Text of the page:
Tag Archives: testing

Off On Vacation I Go!

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For those who track, yes, it is technically Philly Trek #15, Treatment #11 but I have decided to make it a vacation instead. Alas, I could not join my gal pals in Tucson this week for frolic in the sun. And the east coast in March is not a traditional spring break destination but why care.

My sister and I are meeting up for a vacation that will include spa treatments (albeit in the chemo lounge), health tucks courtesy of a few scans, and then a day in NYC with colleagues. I am intending to be quite content with this!9.22.07 269

Philly Trek #14, Treatment #10 – Performance Art

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It’s been a while since I have shared a straight up report on my cross-country treks for medical care. I made my initial visit to Philadelphia, Trek # 1, the first week of April 2013  – a pre-intake intake, hoping to position myself, finally, for admission into the Autologous OC-DC Vaccine Phase One Clinical Trial. I had pursued entrance to this trial for the prior 20 months. We had heard a lot of “no’s” but now we were hearing “yes, maybe.” My cancer was looking stable enough to gain me entrance even if I was still amid my first recurrence. Eleven months later, still amid my first recurrence, it was time for Philly Trek #14, Treatment #10.

Often I have felt like a performance artist when completing my Philly Treks. Now, I model the courageous patient, now I crumble in a hospital bed, and don’t look now, because here the heroine, me, weeps on a crowded bridge as she shakes and vomits up her pathetic orange juice in the fresh snow – again and again and again and again, leaving a small and dainty pattern of no great offence. I, the artist, then continue on towards my housing and a new day that can only be better.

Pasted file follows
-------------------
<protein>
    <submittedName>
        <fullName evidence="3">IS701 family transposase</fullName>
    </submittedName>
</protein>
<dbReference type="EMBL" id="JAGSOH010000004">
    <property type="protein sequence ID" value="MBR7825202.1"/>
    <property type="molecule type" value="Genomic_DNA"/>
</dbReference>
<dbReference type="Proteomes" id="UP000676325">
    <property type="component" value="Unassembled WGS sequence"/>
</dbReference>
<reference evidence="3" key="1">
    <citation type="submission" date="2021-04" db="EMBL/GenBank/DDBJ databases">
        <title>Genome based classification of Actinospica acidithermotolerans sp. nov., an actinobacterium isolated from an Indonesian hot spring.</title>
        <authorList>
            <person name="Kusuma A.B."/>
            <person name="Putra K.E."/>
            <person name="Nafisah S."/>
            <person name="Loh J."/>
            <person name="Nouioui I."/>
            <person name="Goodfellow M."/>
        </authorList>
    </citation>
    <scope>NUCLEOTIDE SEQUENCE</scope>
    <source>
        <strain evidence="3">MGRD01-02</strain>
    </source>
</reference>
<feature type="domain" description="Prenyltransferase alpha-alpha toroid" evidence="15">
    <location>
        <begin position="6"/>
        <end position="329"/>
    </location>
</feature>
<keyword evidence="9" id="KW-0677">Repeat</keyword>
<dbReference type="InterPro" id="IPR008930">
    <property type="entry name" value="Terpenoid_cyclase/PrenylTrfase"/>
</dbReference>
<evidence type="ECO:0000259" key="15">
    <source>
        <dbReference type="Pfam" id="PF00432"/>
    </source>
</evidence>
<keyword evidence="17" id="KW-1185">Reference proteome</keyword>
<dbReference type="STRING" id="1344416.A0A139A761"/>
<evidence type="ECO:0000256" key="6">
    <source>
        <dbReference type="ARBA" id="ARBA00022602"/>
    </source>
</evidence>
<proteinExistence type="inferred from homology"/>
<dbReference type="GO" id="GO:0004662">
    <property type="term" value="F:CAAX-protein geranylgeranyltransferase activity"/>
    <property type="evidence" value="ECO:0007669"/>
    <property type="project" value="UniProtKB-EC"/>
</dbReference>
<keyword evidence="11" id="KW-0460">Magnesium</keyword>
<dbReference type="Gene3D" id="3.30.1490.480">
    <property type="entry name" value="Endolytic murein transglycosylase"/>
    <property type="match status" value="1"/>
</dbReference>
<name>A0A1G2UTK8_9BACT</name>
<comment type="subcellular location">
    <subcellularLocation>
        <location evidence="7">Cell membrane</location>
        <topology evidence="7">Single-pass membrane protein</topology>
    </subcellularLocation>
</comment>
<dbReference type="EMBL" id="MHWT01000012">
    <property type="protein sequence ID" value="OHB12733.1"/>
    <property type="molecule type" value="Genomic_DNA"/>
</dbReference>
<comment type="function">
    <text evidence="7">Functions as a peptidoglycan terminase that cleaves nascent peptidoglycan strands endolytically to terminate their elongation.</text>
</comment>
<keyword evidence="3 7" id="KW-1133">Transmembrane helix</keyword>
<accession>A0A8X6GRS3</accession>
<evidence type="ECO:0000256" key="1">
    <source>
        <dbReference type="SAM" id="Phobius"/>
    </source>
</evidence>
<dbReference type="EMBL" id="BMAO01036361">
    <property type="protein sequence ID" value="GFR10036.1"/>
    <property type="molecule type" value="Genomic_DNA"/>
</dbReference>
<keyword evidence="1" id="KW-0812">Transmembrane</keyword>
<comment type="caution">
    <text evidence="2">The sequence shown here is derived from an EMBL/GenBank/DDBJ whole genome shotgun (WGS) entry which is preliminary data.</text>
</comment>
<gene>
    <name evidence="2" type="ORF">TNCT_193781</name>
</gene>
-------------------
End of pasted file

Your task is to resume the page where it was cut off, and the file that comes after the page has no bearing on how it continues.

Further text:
Performance Art

Performance Art

Trek 14, the February trek described in the paragraph above, was not dainty. It’s start was delayed a week by a last minute call from UPenn telling me to find new flights. My luggage already stood packed at the door as I awaited my ride to the airport. A bodacious storm (adjective lifted from one weather forecast) was predicted for the final day of my scheduled treatment, a day that requires a team of ten exact people to be at their posts. The Philadelphia weather projection made complete attendance unlikely. Cancelled, I was.

There could be no complications for my new treatment dates the next week or I would be out of compliance with the trial. Weather forecasts looked good at all ends of my travel but the night before my early morning flight to Philly an airline email informed me both flights were cancelled. I got the last seat in the last flights of the next day, feeling lucky, until I arrived at the Denver airport to see FLIGHT CANCELLED in the monitor. Yes, three flights cancelled in less than 24 hours and the weather was mighty tame. I rushed for assistance only to find not only no assistance but also rudeness. Southwest Airlines, I learn, does not shift you to another airline – and their next flight out to Philly was in 36 hours – too late for me to meet the chemo requirement. When I tried to engage them in problem solving (possible flights that might get me towards Philly on their airline) they said “no” and literally turned their backs on me. Oh my.

Only MY flight cancelled!

Only MY flight cancelled!

While a friend, just completing her own not fun medical procedure, stepped in to problem solve options over the phone, I still felt alone and very, very stressed – this was happening on top of a full week of travel stresses. After an additional $500 of expense and a few tense hours later I was set for the only remaining flight to leave the Denver airport for Philadelphia that night. It was on United and I arrived so late that the trains had stopped running requiring the additional expense of a cab. I was a wreck.

I showed up to treatment the next morning already sick with a migraine. My health did not improve but I did value the team’s dedication to easing my pain.